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Only a third of the job getting done to protect Wekiva waters

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The Wekiva River and Rock Springs Run have a pollution problem. Too much nitrogen and phosphorous are harming the rivers’ health. Algae is one symptom of choking ecosystems.

But there is a plan to clean up Wekiva as well as other polluted waterways throughout the state. Friends of the Wekiva River has been working to ensure cleanup efforts will be successful for Wekiva but is concerned that the state is not fully addressing the sources of this pollution.

The Florida Department of Environmental Protection has estimated that about a million pounds of nitrogen in the Wekiva basin enter the waters each year. And it has developed detailed estimates of where it’s coming from. The major sources include septic tanks (29%), urban fertilizers (26 %), wastewater treatment facilities (17%), farm fertilizer (11 %) and sports turf fertilizer (7 %).

In 2008, FDEP set pollution limits, which are known as Total Maximum Daily Loads, for the Wekiva River, Wekiwa Springs and Rock Springs. For science types, here are the actual numbers: The TMDL is 0.286 milligrams per liter for total nitrogen and 0.065 milligrams per liter for total phosphorus. But nitrogen concentrations in the springs range from 0.8 to 1.4 milligrams per liter – about four times higher than what’s allowed. Phosphorous concentrations are about two to three times higher than the limit. Because of these violations, the state has designated the Wekiva River and Rock Springs Run as “impaired due to total phosphorus and nitrate-nitrogen based on imbalance of aquatic flora…” (Wekiva Basin Management Action Plan, October, 2015).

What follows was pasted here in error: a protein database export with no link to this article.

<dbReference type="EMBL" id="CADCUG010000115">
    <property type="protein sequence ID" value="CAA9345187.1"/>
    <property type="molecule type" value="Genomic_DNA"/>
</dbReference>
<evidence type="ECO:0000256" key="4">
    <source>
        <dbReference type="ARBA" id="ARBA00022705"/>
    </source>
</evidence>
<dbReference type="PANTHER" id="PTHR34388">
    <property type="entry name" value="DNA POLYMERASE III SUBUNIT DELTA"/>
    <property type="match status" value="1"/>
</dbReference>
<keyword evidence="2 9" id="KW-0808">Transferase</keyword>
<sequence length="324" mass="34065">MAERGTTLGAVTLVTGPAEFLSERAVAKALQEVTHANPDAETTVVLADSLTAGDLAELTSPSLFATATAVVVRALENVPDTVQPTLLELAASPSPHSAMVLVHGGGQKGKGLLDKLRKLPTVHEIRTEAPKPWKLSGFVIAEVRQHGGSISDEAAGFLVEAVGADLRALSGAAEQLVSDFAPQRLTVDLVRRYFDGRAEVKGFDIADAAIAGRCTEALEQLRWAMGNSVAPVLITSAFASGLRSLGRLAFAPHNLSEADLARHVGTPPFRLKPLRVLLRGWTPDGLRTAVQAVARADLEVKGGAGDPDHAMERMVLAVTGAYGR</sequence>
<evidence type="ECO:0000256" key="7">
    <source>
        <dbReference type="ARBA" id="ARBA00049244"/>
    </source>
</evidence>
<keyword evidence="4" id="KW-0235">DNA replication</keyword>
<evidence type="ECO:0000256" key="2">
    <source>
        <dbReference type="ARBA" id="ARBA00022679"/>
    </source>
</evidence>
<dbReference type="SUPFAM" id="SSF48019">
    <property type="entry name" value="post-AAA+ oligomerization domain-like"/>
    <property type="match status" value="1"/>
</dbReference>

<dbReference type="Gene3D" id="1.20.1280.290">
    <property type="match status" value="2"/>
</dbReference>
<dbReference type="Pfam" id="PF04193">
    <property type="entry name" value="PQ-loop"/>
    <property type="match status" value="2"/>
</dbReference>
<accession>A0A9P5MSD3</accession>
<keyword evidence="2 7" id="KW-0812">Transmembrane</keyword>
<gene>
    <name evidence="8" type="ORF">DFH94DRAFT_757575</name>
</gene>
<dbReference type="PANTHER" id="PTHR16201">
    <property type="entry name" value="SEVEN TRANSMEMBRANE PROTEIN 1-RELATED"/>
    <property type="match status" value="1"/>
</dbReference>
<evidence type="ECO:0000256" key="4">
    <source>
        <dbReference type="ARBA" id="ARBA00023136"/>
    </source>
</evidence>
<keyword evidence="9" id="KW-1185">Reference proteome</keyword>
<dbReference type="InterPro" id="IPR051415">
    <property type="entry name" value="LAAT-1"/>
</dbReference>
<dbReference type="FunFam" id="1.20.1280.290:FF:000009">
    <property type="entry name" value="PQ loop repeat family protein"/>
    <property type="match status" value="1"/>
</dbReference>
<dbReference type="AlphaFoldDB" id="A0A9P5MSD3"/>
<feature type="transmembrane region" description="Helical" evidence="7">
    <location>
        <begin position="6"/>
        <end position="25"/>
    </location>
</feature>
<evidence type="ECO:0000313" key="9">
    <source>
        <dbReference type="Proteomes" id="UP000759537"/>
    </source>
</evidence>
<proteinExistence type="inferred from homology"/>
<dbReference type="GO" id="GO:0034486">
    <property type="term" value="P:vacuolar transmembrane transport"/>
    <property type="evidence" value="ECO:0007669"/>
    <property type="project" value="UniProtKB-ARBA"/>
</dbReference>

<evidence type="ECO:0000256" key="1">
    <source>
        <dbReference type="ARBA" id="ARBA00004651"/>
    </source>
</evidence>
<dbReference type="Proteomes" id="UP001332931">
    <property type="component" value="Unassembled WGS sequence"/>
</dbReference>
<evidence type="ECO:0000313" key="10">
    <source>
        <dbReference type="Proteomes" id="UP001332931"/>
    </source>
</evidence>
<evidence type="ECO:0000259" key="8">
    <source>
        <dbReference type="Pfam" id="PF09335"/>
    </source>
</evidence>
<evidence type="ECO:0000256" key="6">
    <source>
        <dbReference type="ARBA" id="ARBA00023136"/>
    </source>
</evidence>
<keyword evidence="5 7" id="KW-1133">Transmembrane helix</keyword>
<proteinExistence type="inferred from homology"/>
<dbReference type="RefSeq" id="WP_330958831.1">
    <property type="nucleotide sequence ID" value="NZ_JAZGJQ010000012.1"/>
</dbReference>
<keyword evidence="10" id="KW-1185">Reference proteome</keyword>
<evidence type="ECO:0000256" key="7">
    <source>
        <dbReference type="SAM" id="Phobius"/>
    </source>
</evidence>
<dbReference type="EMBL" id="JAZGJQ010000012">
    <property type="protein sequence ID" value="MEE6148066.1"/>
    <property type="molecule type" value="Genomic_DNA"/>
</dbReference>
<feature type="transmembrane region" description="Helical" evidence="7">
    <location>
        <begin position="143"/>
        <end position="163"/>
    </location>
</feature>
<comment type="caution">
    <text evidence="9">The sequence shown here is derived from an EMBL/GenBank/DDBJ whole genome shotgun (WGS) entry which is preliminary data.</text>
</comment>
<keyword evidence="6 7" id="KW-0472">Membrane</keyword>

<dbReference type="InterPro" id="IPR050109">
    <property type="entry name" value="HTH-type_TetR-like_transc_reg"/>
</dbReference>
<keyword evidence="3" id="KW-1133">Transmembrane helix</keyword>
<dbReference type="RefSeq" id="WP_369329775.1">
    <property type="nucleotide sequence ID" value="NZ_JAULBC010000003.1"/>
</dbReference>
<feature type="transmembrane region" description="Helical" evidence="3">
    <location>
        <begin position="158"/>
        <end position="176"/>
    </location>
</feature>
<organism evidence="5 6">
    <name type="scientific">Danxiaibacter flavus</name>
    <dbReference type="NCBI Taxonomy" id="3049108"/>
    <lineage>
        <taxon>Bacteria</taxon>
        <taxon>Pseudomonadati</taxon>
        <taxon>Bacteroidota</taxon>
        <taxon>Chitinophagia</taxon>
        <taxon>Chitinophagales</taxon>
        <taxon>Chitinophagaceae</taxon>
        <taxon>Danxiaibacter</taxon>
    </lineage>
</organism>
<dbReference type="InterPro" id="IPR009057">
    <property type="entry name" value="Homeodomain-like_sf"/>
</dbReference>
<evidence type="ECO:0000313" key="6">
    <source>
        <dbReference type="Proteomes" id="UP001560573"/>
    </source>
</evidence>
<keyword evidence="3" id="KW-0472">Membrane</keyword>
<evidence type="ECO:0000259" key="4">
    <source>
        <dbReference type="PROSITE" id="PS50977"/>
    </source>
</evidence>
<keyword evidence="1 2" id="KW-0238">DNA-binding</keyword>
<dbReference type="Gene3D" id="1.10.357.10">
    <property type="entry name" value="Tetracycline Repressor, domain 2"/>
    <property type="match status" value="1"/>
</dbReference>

The Florida Springs and Aquifer Protection Act of 2016 requires FDEP to take action. One of the first steps is updating plans known as Basin Management Action Plans (BMAPs) for all first order magnitude springs and springs of regional significance, which includes the Wekiwa.  The plans outline projects that should be done to reduce pollution. The state also must identify Priority Focus Areas for each springshed and adopt a remediation plan for on-site treatment and disposal systems (septic tanks). For the Wekiva Basin, all of these elements must be completed by July 1, 2018.

FDEP started an update to the original 2015 Wekiva River BMAP in February 2016.  For the Wekiva BMAP update, the priority areas include places within the Wekiwa springshed where the travel time of groundwater within the Upper Floridan aquifer to Wekiwa and Rock Springs is one year or less.  Rainwater can take from days to thousands of years to work its way through our underground limestone labrynth and emerge in springs and rivers.

FDEP has asked stakeholders within the Wekiva Basin to propose projects that will reduce nitrogen pollution from sources such as wastewater treatment plants, septic tanks, fertilizers, etc.  However, FDEP’s current approach does not address the entire nitrogen load to the basin.   Instead, the state is focusing only on the nitrogen discharged directly from Wekiwa and Rock Springs, approximately 300,000 pounds per year, which is less than one-third of the total nitrogen load to the Wekiva Basin.

The FOWR disagrees with FDEP’s approach and has recommended that officials revise it to address the entire nitrogen load to the basin because ntrogen entering the groundwater will eventually reach the springs.  FOWR believes that the BMAP update must identify strategies to reduce the entire load to reduce the nitrogen concentrations in the groundwater that is discharged from Wekiwa and Rock Springs.

FDEP has used the same approach in draft BMAPs for other springs.  The Florida Springs Council, which is a non-profit group composed of springs experts and advocates, has expressed concerns similar to ours. To date, FDEP has not indicated that it will change the approach. This is a disservice to the Wekiva and all Floridians. The uniqueness of our springs and rivers draws locals and tourists from around the world. Yet the state is putting our valuable environmental assets at risk. FOWR will continue working with the Florida Springs Council on strategies to persuade FDEP to change its approach and do what’s right for Florida’s environment, citizens and future generations.